Craft, Fiction, Novel, Writing

When is a writer not a pantser?

Novel writers often divide themselves into two camps: Plotters and Pantsers. As I wrote a reply to a comment on my last blog post, I realized something about myself. I don’t think I’m a true pantser. I’ve always identified myself as one because I don’t write a detailed outline, or make a colored-coded story chart, or any of those other traditional methods of writing the story before you write the story.

But if a true pantser is a writer who sits down at the keyboard with only a vague story idea, some character names, a location or two, and hopes some entity known as The Muse will take over, then I’m not a pantser.

It’s true that as I’m writing, I’m often surprised by what a character says or does, at how a plot point veers in a direction I hadn’t expected. I start with a single file. In that, I might sketch out character “bios”, but mainly so I can keep names and ages straight. I also record bits of dialogue that come to me,  and the proposed opening and ending sentences, or maybe even paragraphs. And eventually I write a detailed scene list, but not until after I’ve written the scenes.

I guess that sounds like a pantser, but the truth is I’ve lived with the story for months—at least—before I begin to write it. I’ve mentally processed the basic plot, key scenes, and details of each character. And I’ve revised all of those, sometimes more than once. Essentially, before I ever start writing the book, I’ve seen the movie played out in my mind.

I don’t know why I never related this to the more tangible actions of a plotter. Maybe it’s because I’ve tried the formal outline, the index cards, the organizing software and it always seemed more trouble than it was worth. I felt it killed the thrill of writing, but maybe it was just that it seemed redundant.

So yes, I plan, but I’m “open to suggestion” also. Does that mean I’m a plotser? Or maybe I’m just a normal writer.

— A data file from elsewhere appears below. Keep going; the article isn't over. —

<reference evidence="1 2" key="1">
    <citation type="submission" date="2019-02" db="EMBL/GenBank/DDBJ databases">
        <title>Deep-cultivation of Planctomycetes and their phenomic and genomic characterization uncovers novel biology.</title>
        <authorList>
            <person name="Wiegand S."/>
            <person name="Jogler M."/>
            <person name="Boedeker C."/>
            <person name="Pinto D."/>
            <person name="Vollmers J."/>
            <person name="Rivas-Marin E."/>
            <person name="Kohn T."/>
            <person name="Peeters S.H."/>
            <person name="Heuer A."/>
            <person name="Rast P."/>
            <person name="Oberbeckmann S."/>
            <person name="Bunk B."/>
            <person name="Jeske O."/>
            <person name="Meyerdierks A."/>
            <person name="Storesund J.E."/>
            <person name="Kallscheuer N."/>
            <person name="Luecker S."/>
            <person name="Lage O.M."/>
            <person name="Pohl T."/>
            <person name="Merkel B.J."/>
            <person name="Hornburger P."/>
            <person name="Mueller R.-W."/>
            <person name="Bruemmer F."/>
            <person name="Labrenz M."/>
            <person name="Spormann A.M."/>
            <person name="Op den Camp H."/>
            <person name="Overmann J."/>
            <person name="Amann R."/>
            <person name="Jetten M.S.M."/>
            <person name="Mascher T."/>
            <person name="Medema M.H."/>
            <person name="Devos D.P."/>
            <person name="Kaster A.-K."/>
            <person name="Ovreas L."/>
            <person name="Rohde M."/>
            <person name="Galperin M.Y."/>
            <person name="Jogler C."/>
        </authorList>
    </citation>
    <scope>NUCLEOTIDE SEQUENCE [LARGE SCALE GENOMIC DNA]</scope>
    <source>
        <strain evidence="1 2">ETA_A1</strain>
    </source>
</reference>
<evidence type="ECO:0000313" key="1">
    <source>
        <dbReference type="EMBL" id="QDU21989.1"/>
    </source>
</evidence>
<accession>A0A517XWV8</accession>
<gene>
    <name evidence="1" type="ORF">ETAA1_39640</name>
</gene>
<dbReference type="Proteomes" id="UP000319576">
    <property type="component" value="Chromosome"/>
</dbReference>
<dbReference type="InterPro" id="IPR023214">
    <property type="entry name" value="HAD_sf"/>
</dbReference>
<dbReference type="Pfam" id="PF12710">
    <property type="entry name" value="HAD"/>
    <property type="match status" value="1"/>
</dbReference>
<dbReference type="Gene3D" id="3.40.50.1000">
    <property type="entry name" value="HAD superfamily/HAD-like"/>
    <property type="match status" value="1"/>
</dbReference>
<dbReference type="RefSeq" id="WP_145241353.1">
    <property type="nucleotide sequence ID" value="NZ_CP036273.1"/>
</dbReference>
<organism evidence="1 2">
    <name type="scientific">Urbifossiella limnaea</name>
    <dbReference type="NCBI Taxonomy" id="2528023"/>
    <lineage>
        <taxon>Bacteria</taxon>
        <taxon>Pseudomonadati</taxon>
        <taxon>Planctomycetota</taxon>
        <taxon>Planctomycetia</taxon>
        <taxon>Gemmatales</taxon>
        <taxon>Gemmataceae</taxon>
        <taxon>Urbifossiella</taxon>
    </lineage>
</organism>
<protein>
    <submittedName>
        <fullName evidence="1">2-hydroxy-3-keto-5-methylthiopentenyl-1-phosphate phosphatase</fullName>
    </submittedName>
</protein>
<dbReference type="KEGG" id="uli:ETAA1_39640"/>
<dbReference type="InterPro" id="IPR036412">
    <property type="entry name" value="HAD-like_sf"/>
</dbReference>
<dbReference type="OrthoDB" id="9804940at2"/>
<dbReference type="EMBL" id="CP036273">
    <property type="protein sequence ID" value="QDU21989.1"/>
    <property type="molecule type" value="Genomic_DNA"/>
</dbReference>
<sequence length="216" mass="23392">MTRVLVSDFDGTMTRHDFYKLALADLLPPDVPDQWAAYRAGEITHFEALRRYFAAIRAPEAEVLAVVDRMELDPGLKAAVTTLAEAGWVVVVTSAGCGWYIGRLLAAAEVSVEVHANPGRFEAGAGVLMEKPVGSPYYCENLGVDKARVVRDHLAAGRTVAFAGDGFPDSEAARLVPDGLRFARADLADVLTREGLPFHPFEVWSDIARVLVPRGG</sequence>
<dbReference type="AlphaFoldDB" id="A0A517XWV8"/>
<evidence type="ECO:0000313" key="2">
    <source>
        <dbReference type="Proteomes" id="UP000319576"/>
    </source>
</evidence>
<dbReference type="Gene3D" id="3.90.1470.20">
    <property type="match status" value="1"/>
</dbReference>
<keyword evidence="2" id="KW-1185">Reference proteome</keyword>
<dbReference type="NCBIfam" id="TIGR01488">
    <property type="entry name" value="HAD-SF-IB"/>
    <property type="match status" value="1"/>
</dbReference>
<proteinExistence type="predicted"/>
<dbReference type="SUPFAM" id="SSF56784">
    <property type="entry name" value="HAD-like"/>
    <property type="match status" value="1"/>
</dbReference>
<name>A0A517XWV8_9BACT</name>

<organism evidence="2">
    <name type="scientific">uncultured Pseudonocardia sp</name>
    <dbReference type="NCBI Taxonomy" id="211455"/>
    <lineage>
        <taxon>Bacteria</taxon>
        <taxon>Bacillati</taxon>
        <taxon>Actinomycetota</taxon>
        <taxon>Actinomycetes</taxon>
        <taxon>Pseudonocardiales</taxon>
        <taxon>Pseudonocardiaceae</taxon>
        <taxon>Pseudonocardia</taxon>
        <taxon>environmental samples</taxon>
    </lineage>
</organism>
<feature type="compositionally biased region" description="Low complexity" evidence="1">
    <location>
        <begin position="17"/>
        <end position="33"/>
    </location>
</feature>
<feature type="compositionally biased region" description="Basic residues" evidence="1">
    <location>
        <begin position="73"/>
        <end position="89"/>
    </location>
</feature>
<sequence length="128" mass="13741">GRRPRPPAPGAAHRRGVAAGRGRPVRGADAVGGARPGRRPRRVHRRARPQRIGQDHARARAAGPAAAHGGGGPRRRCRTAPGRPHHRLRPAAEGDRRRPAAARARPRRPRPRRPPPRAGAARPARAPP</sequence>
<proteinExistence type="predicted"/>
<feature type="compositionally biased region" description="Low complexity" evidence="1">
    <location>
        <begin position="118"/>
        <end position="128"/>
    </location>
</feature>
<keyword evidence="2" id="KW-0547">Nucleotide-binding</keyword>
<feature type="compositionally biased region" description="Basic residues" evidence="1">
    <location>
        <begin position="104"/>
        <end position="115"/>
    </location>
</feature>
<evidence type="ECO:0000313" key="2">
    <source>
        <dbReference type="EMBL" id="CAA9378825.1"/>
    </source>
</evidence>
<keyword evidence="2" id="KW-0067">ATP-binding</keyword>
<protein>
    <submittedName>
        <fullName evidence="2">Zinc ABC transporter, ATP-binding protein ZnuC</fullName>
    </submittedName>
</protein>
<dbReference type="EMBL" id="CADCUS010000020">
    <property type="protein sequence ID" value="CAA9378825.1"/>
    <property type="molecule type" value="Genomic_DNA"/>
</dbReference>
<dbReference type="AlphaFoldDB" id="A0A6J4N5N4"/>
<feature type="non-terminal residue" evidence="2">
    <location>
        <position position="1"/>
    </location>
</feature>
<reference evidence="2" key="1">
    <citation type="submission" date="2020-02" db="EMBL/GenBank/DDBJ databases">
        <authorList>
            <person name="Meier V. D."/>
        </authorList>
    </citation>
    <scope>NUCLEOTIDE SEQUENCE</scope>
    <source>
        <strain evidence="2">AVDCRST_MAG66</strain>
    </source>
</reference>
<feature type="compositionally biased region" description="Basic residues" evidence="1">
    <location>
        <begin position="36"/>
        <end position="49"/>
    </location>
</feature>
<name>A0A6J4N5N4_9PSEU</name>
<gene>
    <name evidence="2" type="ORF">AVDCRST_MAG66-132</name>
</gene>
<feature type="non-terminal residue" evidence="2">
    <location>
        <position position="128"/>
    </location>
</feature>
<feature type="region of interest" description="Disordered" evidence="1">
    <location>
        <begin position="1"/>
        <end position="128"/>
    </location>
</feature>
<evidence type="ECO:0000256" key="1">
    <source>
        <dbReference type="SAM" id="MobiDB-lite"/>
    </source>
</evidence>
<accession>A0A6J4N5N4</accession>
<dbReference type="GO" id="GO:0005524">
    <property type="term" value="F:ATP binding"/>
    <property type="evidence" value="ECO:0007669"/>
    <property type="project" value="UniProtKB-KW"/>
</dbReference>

Your turn: Are you a plotter or a pantser? Have you ever tried to change your stripes?

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Craft, Editing, Fiction, My Books, Novel, Reader, Revision, Words, Writing

Best laid plans vs. vacation

I’ve been too busy with two little charmers to write a new post, so today I’m serving up a re-post from one year ago. It’s a topic of continued relevance to me and, I hope, of some interest to you.

Blue-toed tree frog.

I apologize up front because I might step on some toes today. Just know that mine are black and blue too. I am in editing mode—again—and I’ve recently discovered John Gardner’s book On Becoming A Novelist. I shared a passage from that last week and will share another below. Gardner has been stomping all over my writing toes.

I confess I’ve been a “literary” wannabe. In editing my work, particularly the passages that haven’t changed since the first version, I find a tendency to overwrite, to use ten-dollar words or syntax that only complicates the reading, not deepens the meaning. Or, when writing in a poetic character’s point of view, to let myself get carried away with imagery. Possibly the line drawn between good writing and overwriting is quite fine. Or else, I just leapt right over it.

John Gardner

Gardner writes: